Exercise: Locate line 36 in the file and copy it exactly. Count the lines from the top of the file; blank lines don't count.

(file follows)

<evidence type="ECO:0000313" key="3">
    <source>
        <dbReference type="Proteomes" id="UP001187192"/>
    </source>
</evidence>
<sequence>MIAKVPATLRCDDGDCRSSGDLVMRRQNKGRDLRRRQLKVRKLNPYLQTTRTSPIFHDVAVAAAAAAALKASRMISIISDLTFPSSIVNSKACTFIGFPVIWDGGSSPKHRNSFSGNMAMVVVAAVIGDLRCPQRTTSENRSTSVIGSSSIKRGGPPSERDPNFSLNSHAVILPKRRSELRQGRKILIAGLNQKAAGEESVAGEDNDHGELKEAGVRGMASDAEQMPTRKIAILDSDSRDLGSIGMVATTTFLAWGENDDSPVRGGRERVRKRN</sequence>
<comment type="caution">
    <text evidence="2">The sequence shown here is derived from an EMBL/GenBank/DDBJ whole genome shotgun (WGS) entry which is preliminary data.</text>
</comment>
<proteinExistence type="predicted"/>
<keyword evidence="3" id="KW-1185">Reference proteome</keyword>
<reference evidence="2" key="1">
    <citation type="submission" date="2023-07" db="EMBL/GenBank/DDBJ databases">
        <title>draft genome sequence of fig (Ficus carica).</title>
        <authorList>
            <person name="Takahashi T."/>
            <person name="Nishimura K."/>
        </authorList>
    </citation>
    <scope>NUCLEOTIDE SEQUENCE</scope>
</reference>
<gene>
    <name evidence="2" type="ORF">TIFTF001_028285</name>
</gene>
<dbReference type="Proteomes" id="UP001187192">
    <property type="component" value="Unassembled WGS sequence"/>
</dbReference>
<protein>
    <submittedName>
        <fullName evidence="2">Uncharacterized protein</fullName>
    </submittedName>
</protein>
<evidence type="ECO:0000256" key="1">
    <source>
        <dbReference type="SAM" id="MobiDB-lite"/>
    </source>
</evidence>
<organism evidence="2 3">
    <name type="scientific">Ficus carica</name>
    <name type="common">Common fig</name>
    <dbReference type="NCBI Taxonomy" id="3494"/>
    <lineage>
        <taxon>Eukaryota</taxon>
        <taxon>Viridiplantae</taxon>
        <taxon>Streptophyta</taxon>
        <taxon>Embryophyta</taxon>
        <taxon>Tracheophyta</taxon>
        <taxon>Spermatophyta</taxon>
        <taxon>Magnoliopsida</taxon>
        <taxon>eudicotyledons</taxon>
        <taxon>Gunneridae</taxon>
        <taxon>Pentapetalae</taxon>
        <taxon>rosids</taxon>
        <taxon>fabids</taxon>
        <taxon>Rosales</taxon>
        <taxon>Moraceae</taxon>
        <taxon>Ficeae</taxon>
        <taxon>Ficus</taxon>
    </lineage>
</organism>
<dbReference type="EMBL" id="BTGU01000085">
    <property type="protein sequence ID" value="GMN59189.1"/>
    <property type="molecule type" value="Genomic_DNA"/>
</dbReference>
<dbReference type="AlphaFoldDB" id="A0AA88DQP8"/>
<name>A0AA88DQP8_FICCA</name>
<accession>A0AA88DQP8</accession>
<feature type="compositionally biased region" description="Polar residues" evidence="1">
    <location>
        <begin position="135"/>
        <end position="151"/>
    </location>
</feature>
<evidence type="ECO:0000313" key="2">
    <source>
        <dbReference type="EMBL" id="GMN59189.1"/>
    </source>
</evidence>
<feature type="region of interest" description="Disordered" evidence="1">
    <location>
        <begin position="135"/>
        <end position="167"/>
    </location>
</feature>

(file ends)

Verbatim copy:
    </source>